Brand Articulation

Brand Articulation: Making Customers Love You

Do your online customers love you?

We’re often approached by clients who have great products to sell. They might be manufacturers or have sourced products they can sell at a profit. Others are long-time brick-and-mortar companies wanting to move into the online selling arena.

They come to us for help in building their online store and helping them get started — or improve — their e-commerce efforts. Innocently, these well-intentioned business owners focus on the products and pricing as the USP (Unique Selling Proposition). They’re quite surprised when we tell them that product and price is not what’s important. For us, it’s something we call Brand Articulation.

Brand is Everything

First, let me say right up front that you do want to sell great products at a competitive price. But, consumers have shown over and over again that market growth is more than the price-value proposition. Buyers cozy up to brands because they make them feel good. Great brands are safe, prestigious, chic and/or trusted. The best brands are all of these.

And these are what we want to feel. We want to feel that when we buy a widget from Acme, we have made a great purchasing decision. Someone else might sell a less expensive widget, but maybe it’s not as dependable. In many cases, we might want to simply own an Acme widget, as it makes a statement about who we are.

Take Apple, for instance. While millions choose Android smartphones, many prefer the iPhone because of the Apple brand value. Apple products are incredibly well engineered (so far no batteries have exploded), they tend to create technology niches others jump into (smartphone, tablet), and Apple backs their products with very good service and support.

Yet, Apple products are not always the least priced on the market.

But, it’s much more than simply the products that continue to feed Apples sales: it’s the brand itself. Apple works very hard at building an entire brand experience, from it’s iconic stores — which completely turned electronic retail on its ear — to the legend of Steve Jobs. It’s the culture of the company itself as a benevolent corporate citizen.

I contend that if the Apple brand was simply attached to products, it would not be nearly as successful a company as it is today.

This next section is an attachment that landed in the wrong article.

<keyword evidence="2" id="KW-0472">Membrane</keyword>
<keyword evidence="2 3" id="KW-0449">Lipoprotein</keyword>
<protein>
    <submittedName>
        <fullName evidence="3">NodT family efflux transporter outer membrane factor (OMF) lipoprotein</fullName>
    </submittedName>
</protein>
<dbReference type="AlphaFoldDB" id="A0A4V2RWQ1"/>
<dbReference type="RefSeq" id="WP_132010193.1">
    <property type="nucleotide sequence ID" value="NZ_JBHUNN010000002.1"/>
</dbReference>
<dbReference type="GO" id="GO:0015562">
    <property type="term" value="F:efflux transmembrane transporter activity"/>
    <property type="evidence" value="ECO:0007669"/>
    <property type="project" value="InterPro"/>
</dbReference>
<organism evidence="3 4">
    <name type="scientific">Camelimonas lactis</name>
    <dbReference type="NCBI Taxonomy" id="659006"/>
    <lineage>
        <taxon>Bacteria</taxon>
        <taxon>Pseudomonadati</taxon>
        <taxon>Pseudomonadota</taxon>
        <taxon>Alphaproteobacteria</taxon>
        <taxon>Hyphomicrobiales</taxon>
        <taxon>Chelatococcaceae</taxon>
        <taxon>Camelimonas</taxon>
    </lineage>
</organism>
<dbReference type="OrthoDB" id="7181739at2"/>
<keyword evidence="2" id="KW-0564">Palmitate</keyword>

What Are Your Brand Values?

So, when we begin working with a new client on an e-commerce store, we focus our initial requirements discussion on much more than the technology, products or logistics of the planned endeavor (all very important, to be sure). We begin by asking them to “describe your brand.” For us, immersing ourselves in their brand helps us produce a much better outcome.

Unfortunately, most clients have trouble describing their brand. Many say something like “we provide great service,” or “we’re the leading seller of Acme widgets in the Midwest.” For us, these are outcomes of the brand, but not the brand itself.

Think about your brand for a minute. Then, answer the following questions (our responses are in italics):

  • How do you want your customers to describe your company? novusweb delivered better than anticipated results.
  • Why would your customers return to buy from you again? To increase their online e-commerce success.
  • What makes a customer remember your company name? We cuddle our clients, making them feel very special. We provide them with ongoing, helpful advice.
  • What is the one word that you want used when describing a customer’s experience with you? Profitable.

We call these answers your brand values. These are the attributes of how your brand adds value to your selling proposition.

You’ll probably answer these differently from us — and you probably should — but notice that, for us, “price” is not mentioned in any of these answers. We believe customers will pay a fair price for great results; that price discounting is not always the key to success. That said, we also don’t feel we over-charge our clients. We keep our rates competitive, but certainly more than many other e-commerce agencies — especially those overseas. And a majority of our clients have come to us after working with a lower cost provider, having had less than ideal results. These clients have been with us for many years, too. Not because of price, but because we live up to our brand.

Articulate Your Brand

Once you have established your brand values, as an online seller, you have to turn to how you communicate your brand through your e-commerce efforts. These methods are what we call the Brand Articulation: the specific things you do to increase your brand’s values among consumers.